"The Ogress and the Orphans" by Kelly Barnhill, Chapters 37–54

October 24, 2022
After an ogress is accused of abducting the children of Stone-in-the-Glen, a group of orphans try to save her and convince the townspeople of her good nature.

Here are links to our lists for the novel: Chapters 1–8, Chapters 9–16, Chapters 17–24, Chapters 25–36, Chapters 37–54
It is part screech, part ululation, part wild, brave cry. It is the call of war, a call of justice, a call of holy love.
The antidote to anger is tenderness, and the antidote to discord is reconciliation.
In the waning light, some houses in Stone-in-the-Glen heard a knock at the door.
The crows screamed and the dog growled, his hackles up.
Truly, though, his magic was depleting. It was difficult to know how much, exactly, since he hadn’t taken his skin off, and he didn’t know how small his dragon self had gotten. Wearing the skins was a slow, inexorable siphon for one’s magic and power and size.
“No pie," he cried in astonishment, a sudden wave of sorrow crushing him flat. The first day had felt like a fluke, and the second day like an aberration.
The orphans, all fifteen of them, sat in the dormitory, slumped and dejected.
He grabbed the rope in one hand and started rappelling down the exterior wall, as quick as a mouse.
Dog’s milky eyes couldn’t see much of anything, but his capacious heart saw much more.
The other crows murmured and rattled and clicked. They did not yet venture a boisterous caw.
Some of the logs were too large for him to carry, and the iron tools next to the fireplace were a bit unwieldy (he felt a little like a knight at a jousting competition), but he made do.
She appraised the nibs and quills and tubs of ink.
Each one was meticulously inked with tiny brushes, and contained painstakingly detailed illustrations showing dense forests or grand castles or the churning waves of a stormy ocean.
She read on, following the story as the puppy lived by its depleted senses and sharp wits as it grew into a dog, how it traveled over hill and dale through terrible tribulations until it found a home in the arms of a friendly ogress, who loved it forever and ever.
The seamstress read a story about a murder of crows who left gifts for people just because. Right away, she started work on a dress with a crow appliqué adorning the skirt.
That morning, with all the hope and faith that befits a man (but was he a man?) of his stature and bearing, he had flung open his door, fully anticipating that the previous days were merely a fluke and that there would be, as was right and proper, a pie waiting for him on the front steps.
Well, Stone-in-the-Glen was home. Since he had dispatched with that library, of course. The wood beams had been on to him.
He walked to the Center Square and was surprised by the proliferation of umbrellas.
And lately...she could hardly bear to think about it...but lately, the butterfly’s wings had been pulsing more erratically than they used to.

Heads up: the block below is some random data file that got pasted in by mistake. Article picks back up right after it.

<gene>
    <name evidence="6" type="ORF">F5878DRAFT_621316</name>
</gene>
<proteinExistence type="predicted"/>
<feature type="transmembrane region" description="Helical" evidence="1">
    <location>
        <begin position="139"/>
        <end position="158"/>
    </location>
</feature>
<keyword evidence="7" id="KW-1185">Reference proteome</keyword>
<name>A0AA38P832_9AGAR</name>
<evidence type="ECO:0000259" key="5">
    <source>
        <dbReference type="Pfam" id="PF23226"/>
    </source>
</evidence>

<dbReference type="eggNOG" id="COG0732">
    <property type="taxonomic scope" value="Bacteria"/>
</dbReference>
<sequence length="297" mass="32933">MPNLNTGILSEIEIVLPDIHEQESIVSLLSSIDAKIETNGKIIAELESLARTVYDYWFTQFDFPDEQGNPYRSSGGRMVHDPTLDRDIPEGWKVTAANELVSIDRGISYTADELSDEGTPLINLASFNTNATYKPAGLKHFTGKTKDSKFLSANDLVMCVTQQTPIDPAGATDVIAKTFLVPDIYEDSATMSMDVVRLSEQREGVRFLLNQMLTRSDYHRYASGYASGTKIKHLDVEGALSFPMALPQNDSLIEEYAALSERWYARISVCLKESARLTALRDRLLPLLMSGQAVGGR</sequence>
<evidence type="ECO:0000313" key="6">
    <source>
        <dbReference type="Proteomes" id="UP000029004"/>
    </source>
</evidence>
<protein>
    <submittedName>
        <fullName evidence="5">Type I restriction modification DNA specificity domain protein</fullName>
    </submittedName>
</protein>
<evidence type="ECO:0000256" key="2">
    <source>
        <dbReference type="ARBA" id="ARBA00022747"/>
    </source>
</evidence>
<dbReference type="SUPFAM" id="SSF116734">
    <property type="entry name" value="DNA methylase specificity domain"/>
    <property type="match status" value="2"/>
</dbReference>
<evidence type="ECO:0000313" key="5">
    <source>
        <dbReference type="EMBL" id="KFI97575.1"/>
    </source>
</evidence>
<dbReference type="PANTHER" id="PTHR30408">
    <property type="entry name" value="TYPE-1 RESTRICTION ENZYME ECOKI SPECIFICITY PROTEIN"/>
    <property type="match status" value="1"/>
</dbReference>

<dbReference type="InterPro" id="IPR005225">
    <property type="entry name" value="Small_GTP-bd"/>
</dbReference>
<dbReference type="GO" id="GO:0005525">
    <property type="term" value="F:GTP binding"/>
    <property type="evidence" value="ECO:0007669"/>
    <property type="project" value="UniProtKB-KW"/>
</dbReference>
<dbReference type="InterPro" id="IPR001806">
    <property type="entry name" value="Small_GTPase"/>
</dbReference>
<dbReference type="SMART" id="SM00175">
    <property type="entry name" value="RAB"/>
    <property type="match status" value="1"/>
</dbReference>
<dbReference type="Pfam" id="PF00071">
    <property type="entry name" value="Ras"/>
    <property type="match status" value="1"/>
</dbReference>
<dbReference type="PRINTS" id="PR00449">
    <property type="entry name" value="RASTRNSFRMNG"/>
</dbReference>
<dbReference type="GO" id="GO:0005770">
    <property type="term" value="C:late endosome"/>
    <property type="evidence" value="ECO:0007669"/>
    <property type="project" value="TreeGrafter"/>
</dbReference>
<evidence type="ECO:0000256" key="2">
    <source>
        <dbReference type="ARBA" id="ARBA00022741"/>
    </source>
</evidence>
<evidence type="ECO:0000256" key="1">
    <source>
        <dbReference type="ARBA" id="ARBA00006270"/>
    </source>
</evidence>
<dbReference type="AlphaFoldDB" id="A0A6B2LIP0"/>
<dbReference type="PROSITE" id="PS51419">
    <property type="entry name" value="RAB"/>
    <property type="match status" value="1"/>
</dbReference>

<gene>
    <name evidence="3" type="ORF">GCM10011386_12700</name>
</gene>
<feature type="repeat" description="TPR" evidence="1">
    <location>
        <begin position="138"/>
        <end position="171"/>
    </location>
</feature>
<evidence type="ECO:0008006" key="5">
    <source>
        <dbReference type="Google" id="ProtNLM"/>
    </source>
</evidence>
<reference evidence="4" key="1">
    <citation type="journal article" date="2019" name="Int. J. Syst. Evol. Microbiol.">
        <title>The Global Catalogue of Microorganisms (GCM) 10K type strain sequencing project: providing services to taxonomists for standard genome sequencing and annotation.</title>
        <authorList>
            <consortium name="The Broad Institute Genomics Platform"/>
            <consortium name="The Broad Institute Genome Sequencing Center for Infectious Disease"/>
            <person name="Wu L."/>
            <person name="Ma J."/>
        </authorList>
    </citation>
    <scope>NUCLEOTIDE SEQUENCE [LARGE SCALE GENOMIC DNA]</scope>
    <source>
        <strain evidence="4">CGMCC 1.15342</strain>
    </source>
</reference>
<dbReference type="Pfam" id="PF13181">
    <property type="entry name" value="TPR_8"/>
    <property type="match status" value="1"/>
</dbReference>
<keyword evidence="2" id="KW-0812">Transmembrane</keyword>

And she was able to understand how things worked. She quickly ascertained the mechanics and processes for large-scale bookmaking.
“What has gotten into all of you lately?” Matron said, utterly flummoxed.
She embroidered cushions with their faces on them and blankets with fanciful animals for the littlest children and showed them how to use the telescope to observe planets and asteroids and stars.
And they saw. A dragon in a man’s skin. A swindle of an entire town. A trail of destruction with an insidious purpose.
She opened the door, fully prepared to be incandescent with fury.
She was so much bigger than everyone else, and she noticed, with some trepidation, the way in which she occupied space.
Her heavy feet trod quietly across her floor and onto the threshold.
But Matron insisted and the Ogress agreed, so Anthea gave herself the task of setting the schedule, taking great pains to be impartial and fair and to make sure that no one had to spend too much time managing the cobbler’s wife when she bustled in with her whirlwind of necessary supplies and baffled volunteers and unrelenting helpfulness.
When they were home, they helped the volunteers replace shingles on the roof, and repair the broken stairs, and shore up the sagging joists to better hold up the floor.
Matron sewed old sheets together, and Myron constructed a set of tent poles. From these they created a large, shaded ramshackle porch, so that the Ogress could come out of doors and sit with her new friends during the day, safe from the sunlight’s assaults on her skin.
The Ogress’s farm was warm again—ever so much warmer than the rest of the town—and produced with gusto.
Those infernal books kept coming. The Mayor was in a lather.
Where have they been coming from?
And why are people ignoring my beautiful signs?
He walked through the town, looking resplendent with his sweeping coat and smart boots and magnificent shock of hair.
He would give everyone a chance to air their grievances about the ludicrous ogress, and they would forget their books and their problems, and once again everything would be as it should.
Tempers would rise. Rancor would fester.
They brought jars of applesauce and bowls of plum compote.
He marched back to the square, doing his best to forget the nonsensical behavior of inconsequential cats, and focus instead on his own marvelous self.
Did she always have a wide smile? The Mayor didn’t think so. Normally, the constable was rather dour.
In addition to enthralling the citizens of Stone-in-the-Glen with his pretty lies and manipulating them with his devious half-truths, the dragon in the man suit who called himself the Mayor had been stealing from the town for years.
The Mayor stared openmouthed at this insolent child.
Why on earth would you think the universe would work so hard as to create this moment if only to let it slide away to oblivion?

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